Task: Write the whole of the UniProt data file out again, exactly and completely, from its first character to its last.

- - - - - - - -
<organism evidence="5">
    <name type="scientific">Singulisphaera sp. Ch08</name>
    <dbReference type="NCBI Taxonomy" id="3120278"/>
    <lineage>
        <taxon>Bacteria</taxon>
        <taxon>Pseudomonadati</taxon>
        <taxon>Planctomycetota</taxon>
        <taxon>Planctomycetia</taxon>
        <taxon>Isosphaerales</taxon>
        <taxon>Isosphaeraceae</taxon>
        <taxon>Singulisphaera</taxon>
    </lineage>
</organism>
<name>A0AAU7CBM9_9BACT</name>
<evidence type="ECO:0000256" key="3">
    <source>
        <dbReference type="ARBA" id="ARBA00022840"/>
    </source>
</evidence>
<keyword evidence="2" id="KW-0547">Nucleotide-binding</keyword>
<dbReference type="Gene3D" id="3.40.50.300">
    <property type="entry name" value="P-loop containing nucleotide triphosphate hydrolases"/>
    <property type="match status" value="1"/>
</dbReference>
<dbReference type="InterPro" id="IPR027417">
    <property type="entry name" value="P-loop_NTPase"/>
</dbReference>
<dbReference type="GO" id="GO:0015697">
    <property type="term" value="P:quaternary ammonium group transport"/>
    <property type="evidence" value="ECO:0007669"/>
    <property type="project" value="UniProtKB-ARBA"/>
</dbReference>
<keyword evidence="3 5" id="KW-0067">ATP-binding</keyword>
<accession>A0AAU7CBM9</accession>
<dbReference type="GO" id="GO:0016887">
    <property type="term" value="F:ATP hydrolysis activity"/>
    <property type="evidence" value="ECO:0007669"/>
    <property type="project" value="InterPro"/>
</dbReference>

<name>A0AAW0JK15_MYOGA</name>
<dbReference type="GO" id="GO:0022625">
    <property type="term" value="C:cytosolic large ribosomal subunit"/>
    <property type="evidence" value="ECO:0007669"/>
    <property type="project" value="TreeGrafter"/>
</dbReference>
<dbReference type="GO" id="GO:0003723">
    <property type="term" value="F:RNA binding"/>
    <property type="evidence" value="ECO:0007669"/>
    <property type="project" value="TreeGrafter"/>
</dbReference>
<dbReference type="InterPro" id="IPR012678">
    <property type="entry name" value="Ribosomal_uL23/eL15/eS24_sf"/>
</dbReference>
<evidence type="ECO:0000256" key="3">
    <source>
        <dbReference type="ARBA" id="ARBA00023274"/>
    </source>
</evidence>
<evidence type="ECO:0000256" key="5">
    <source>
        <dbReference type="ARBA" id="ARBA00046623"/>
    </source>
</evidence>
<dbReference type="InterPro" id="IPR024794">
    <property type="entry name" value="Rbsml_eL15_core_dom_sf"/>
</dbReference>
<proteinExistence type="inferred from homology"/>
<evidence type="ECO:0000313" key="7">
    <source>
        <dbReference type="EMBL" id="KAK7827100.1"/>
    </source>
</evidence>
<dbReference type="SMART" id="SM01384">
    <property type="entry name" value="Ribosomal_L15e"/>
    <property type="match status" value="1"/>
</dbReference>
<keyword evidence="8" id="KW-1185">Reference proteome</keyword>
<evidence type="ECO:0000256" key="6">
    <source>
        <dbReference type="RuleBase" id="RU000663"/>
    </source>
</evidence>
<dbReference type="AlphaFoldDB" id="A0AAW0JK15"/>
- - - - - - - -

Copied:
<organism evidence="5">
    <name type="scientific">Singulisphaera sp. Ch08</name>
    <dbReference type="NCBI Taxonomy" id="3120278"/>
    <lineage>
        <taxon>Bacteria</taxon>
        <taxon>Pseudomonadati</taxon>
        <taxon>Planctomycetota</taxon>
        <taxon>Planctomycetia</taxon>
        <taxon>Isosphaerales</taxon>
        <taxon>Isosphaeraceae</taxon>
        <taxon>Singulisphaera</taxon>
    </lineage>
</organism>
<name>A0AAU7CBM9_9BACT</name>
<evidence type="ECO:0000256" key="3">
    <source>
        <dbReference type="ARBA" id="ARBA00022840"/>
    </source>
</evidence>
<keyword evidence="2" id="KW-0547">Nucleotide-binding</keyword>
<dbReference type="Gene3D" id="3.40.50.300">
    <property type="entry name" value="P-loop containing nucleotide triphosphate hydrolases"/>
    <property type="match status" value="1"/>
</dbReference>
<dbReference type="InterPro" id="IPR027417">
    <property type="entry name" value="P-loop_NTPase"/>
</dbReference>
<dbReference type="GO" id="GO:0015697">
    <property type="term" value="P:quaternary ammonium group transport"/>
    <property type="evidence" value="ECO:0007669"/>
    <property type="project" value="UniProtKB-ARBA"/>
</dbReference>
<keyword evidence="3 5" id="KW-0067">ATP-binding</keyword>
<accession>A0AAU7CBM9</accession>
<dbReference type="GO" id="GO:0016887">
    <property type="term" value="F:ATP hydrolysis activity"/>
    <property type="evidence" value="ECO:0007669"/>
    <property type="project" value="InterPro"/>
</dbReference>

<name>A0AAW0JK15_MYOGA</name>
<dbReference type="GO" id="GO:0022625">
    <property type="term" value="C:cytosolic large ribosomal subunit"/>
    <property type="evidence" value="ECO:0007669"/>
    <property type="project" value="TreeGrafter"/>
</dbReference>
<dbReference type="GO" id="GO:0003723">
    <property type="term" value="F:RNA binding"/>
    <property type="evidence" value="ECO:0007669"/>
    <property type="project" value="TreeGrafter"/>
</dbReference>
<dbReference type="InterPro" id="IPR012678">
    <property type="entry name" value="Ribosomal_uL23/eL15/eS24_sf"/>
</dbReference>
<evidence type="ECO:0000256" key="3">
    <source>
        <dbReference type="ARBA" id="ARBA00023274"/>
    </source>
</evidence>
<evidence type="ECO:0000256" key="5">
    <source>
        <dbReference type="ARBA" id="ARBA00046623"/>
    </source>
</evidence>
<dbReference type="InterPro" id="IPR024794">
    <property type="entry name" value="Rbsml_eL15_core_dom_sf"/>
</dbReference>
<proteinExistence type="inferred from homology"/>
<evidence type="ECO:0000313" key="7">
    <source>
        <dbReference type="EMBL" id="KAK7827100.1"/>
    </source>
</evidence>
<dbReference type="SMART" id="SM01384">
    <property type="entry name" value="Ribosomal_L15e"/>
    <property type="match status" value="1"/>
</dbReference>
<keyword evidence="8" id="KW-1185">Reference proteome</keyword>
<evidence type="ECO:0000256" key="6">
    <source>
        <dbReference type="RuleBase" id="RU000663"/>
    </source>
</evidence>
<dbReference type="AlphaFoldDB" id="A0AAW0JK15"/>